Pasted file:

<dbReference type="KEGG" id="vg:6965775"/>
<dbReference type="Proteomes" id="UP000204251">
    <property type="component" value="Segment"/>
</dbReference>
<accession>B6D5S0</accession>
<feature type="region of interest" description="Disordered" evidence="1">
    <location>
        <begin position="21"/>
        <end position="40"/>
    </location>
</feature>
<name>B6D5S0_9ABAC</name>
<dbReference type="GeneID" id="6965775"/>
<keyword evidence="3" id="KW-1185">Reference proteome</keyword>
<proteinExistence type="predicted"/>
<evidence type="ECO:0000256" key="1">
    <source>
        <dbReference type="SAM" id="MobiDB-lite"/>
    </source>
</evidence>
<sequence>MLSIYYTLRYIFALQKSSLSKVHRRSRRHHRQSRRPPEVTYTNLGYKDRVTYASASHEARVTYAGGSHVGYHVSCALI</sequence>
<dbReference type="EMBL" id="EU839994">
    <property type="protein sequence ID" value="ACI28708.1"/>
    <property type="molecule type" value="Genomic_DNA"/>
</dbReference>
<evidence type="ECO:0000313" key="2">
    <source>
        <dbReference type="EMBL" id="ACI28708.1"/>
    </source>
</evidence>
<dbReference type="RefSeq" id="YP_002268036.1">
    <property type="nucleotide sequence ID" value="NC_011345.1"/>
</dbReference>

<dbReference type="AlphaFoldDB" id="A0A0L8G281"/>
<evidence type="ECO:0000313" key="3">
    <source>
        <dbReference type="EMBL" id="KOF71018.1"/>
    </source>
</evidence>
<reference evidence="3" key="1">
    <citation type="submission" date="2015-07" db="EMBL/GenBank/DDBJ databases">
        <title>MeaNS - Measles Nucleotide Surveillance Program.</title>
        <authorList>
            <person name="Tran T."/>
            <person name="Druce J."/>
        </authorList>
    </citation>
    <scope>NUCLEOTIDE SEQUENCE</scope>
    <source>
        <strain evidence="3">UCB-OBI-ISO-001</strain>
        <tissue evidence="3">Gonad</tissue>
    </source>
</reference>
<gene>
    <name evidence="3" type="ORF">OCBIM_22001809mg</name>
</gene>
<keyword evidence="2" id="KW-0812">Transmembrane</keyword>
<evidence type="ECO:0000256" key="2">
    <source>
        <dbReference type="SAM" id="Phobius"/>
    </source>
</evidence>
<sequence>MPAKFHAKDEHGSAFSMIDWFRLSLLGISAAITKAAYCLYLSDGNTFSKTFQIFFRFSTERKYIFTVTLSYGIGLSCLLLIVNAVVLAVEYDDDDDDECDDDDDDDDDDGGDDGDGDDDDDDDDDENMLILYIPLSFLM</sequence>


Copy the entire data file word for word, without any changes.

<dbReference type="KEGG" id="vg:6965775"/>
<dbReference type="Proteomes" id="UP000204251">
    <property type="component" value="Segment"/>
</dbReference>
<accession>B6D5S0</accession>
<feature type="region of interest" description="Disordered" evidence="1">
    <location>
        <begin position="21"/>
        <end position="40"/>
    </location>
</feature>
<name>B6D5S0_9ABAC</name>
<dbReference type="GeneID" id="6965775"/>
<keyword evidence="3" id="KW-1185">Reference proteome</keyword>
<proteinExistence type="predicted"/>
<evidence type="ECO:0000256" key="1">
    <source>
        <dbReference type="SAM" id="MobiDB-lite"/>
    </source>
</evidence>
<sequence>MLSIYYTLRYIFALQKSSLSKVHRRSRRHHRQSRRPPEVTYTNLGYKDRVTYASASHEARVTYAGGSHVGYHVSCALI</sequence>
<dbReference type="EMBL" id="EU839994">
    <property type="protein sequence ID" value="ACI28708.1"/>
    <property type="molecule type" value="Genomic_DNA"/>
</dbReference>
<evidence type="ECO:0000313" key="2">
    <source>
        <dbReference type="EMBL" id="ACI28708.1"/>
    </source>
</evidence>
<dbReference type="RefSeq" id="YP_002268036.1">
    <property type="nucleotide sequence ID" value="NC_011345.1"/>
</dbReference>

<dbReference type="AlphaFoldDB" id="A0A0L8G281"/>
<evidence type="ECO:0000313" key="3">
    <source>
        <dbReference type="EMBL" id="KOF71018.1"/>
    </source>
</evidence>
<reference evidence="3" key="1">
    <citation type="submission" date="2015-07" db="EMBL/GenBank/DDBJ databases">
        <title>MeaNS - Measles Nucleotide Surveillance Program.</title>
        <authorList>
            <person name="Tran T."/>
            <person name="Druce J."/>
        </authorList>
    </citation>
    <scope>NUCLEOTIDE SEQUENCE</scope>
    <source>
        <strain evidence="3">UCB-OBI-ISO-001</strain>
        <tissue evidence="3">Gonad</tissue>
    </source>
</reference>
<gene>
    <name evidence="3" type="ORF">OCBIM_22001809mg</name>
</gene>
<keyword evidence="2" id="KW-0812">Transmembrane</keyword>
<evidence type="ECO:0000256" key="2">
    <source>
        <dbReference type="SAM" id="Phobius"/>
    </source>
</evidence>
<sequence>MPAKFHAKDEHGSAFSMIDWFRLSLLGISAAITKAAYCLYLSDGNTFSKTFQIFFRFSTERKYIFTVTLSYGIGLSCLLLIVNAVVLAVEYDDDDDDECDDDDDDDDDDGGDDGDGDDDDDDDDDENMLILYIPLSFLM</sequence>